That’s not all bad, but if the skunk gets startled and decides to spray under your house or building – that’s going to make your property stink.
I wrote an article about my favorite DIY drills that can help you block off those entrances so skunks can’t stink up your house. You can view that article here (link to article).
Why You Smell Skunk in Your House & How to Fix it
This next section is an extension of tip 4.
Skunks live in dens that are usually made out of nature. This can be something like a hollow log or brush pile.
While that is their home in nature, skunks will take home in another area if they get the opportunity.
Skunks love to take shelter in openings under porches, sheds, spaces between garages and underneath houses.
Virtually any place that has an opening with potential walls and a roof, a skunk will gladly seek out shelter in it.
If a skunk is living under your property close to you, your family or pets will be MUCH more likely to end up startling the skunk in some way, shape or form. This, in turn, will most likely lead to someone getting sprayed.
So, in order to make sure that skunks DON’T take up shelter underneath your property, you need to make sure of a few things.
First, you’ll need to close up any and all openings that are apparent.
Here’s an example of a gap underneath our back deck that is an absolute PARADISE for skunks and critters alike to come and take shelter under.
To be honest, I need to seal this gap up.
I’ve walked out on that deck several times only to hear some creature scurry off at full speed underneath.
I’m very glad I haven’t sealed that gap yet because that will be a fantastic YouTube video to create.
There are several ways you can go about putting up the barrier. The easiest is to measure the length of the space you need to fill and buy a garden fence online that you can place into the ground.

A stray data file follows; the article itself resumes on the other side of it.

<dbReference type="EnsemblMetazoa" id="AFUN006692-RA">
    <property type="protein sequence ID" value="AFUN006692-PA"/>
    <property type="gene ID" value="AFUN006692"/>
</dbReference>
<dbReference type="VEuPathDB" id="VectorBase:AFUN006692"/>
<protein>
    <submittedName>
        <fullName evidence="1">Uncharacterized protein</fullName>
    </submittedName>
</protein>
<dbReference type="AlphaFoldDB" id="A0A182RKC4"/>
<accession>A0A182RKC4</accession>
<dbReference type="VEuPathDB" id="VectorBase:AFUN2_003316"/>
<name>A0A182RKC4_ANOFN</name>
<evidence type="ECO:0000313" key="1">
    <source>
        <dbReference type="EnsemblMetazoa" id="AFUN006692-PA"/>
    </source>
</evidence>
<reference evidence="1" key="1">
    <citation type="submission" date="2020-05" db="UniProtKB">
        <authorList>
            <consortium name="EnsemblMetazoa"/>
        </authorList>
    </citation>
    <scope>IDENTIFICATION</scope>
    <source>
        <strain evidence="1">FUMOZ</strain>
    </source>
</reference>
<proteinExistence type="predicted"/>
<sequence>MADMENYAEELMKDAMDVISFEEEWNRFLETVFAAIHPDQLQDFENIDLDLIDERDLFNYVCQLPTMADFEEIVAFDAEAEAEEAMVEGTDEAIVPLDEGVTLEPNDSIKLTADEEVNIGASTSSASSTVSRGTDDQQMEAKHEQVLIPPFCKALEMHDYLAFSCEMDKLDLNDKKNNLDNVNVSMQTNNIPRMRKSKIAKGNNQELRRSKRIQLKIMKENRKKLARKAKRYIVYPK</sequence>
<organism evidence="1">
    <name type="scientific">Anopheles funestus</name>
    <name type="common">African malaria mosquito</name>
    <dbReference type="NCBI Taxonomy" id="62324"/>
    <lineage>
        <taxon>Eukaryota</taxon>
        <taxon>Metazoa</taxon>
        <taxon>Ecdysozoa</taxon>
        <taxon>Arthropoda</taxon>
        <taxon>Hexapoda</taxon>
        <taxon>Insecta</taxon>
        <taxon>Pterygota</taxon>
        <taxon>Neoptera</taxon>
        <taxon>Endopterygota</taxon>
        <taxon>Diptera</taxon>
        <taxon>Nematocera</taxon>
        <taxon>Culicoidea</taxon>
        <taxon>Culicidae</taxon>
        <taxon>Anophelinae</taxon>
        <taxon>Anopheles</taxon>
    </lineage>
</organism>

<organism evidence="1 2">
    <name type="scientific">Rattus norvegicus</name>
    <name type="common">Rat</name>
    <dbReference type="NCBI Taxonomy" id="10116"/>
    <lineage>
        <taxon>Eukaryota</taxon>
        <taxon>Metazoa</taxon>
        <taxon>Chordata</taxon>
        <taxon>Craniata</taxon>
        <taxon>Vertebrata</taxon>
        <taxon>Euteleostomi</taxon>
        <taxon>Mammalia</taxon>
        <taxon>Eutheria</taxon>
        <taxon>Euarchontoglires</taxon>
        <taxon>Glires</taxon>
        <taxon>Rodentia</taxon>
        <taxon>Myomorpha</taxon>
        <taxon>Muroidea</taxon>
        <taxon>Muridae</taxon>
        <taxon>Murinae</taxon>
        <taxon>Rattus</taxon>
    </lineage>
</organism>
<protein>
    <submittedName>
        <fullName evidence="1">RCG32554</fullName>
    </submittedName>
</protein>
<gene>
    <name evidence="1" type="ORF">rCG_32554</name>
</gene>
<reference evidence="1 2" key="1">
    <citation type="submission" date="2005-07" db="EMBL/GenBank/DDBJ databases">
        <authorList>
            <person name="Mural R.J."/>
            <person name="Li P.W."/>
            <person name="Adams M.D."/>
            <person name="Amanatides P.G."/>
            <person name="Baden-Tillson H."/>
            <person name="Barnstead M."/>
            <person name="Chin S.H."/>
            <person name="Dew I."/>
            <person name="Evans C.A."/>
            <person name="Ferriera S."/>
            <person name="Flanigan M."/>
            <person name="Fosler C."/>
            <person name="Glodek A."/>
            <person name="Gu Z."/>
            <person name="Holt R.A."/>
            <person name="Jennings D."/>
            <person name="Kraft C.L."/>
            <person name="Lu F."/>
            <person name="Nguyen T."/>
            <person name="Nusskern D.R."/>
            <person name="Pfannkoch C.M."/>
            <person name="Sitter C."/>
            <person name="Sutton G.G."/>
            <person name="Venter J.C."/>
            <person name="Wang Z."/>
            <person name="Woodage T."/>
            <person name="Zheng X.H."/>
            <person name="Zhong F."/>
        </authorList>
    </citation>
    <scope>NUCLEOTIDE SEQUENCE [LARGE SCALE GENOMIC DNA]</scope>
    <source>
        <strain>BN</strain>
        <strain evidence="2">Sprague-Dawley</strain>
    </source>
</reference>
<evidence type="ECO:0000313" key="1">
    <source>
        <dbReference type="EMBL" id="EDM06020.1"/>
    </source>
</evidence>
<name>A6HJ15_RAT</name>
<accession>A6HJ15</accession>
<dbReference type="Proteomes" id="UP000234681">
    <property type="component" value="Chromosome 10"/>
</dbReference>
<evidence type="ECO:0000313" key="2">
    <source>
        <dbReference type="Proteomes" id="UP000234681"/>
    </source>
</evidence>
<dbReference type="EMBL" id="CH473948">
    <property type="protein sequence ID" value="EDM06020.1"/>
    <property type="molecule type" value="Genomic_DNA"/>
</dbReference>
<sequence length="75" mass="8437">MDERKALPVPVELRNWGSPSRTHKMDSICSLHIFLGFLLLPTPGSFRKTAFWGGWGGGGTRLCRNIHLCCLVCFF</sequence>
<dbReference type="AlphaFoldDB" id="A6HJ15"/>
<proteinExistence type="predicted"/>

If you want to go that route, I recommend this garden fence from Decorative Garden Fence from Amagabeli.
It’s 7ft tall and should be a good height to fill any
If you have a good drill (check out the article about DIY drills that I linked too), you’ll want to use some good screening panel to keep the skunks from taking shelter underneath your property.
In my opinion, putting screening panel up underneath your deck will look the best AND be the most effective.
I’m not going to recommend a specific screening panel because usually when you order screening panels, they need to be cut into custom lengths and sizes. Basically, YOU would have to cut them yourself – which would require you to own a power saw as well.
Power saws are a little more complicated to use, so let’s steer clear of that.
If you want to put up a screening panel, go to your local Home Depot, Lowes or lumber supply store to inquire about getting custom panel made for your deck.
Before going into any of those stores, make sure you do the following things:
- Measure the length, width, and height of the gap between your deck
- Write down these measurements and save them
If you go to ANY lumber or home goods store and ask them to cut you out a piece of material, the first thing they’re going to do is ask you how much you need.
If you give the professionals the measurements of your project, they’ll be able to get you exactly what you need and probably save you some good money doing it as well.
Really, purchasing decorative screening panel isn’t insanely expensive. It will be able to get the job done and keep skunks (along with any other critters) away from going underneath your deck.
Here’s the reason why I prefer putting up the screening panel instead of the garden fence.
Just about every other decorative garden fence has holes in it that some animals will still be able to fit through – regardless if you purchased the one I suggested or not.
For keeping skunks out, garden fences will do just fine. However smaller animals, such as squirrels and chipmunks, will easily be able to make their way through some part of the garden fence since it isn’t a consistent design all the way .around.
With the decorative screening panel, the design is consistent all the way around.
There are little, tiny squares that many animals will not be able to fit through and the panels are sturdy enough that they aren’t able to be chewed through.
So here’s my final take:
If you’re a DIY enthusiast at heart, install the decorative screen panel to fill the gap under your deck.
If you just want to throw up a quick, simple and effective fix, purchase some garden fence to put in between your deck and the ground.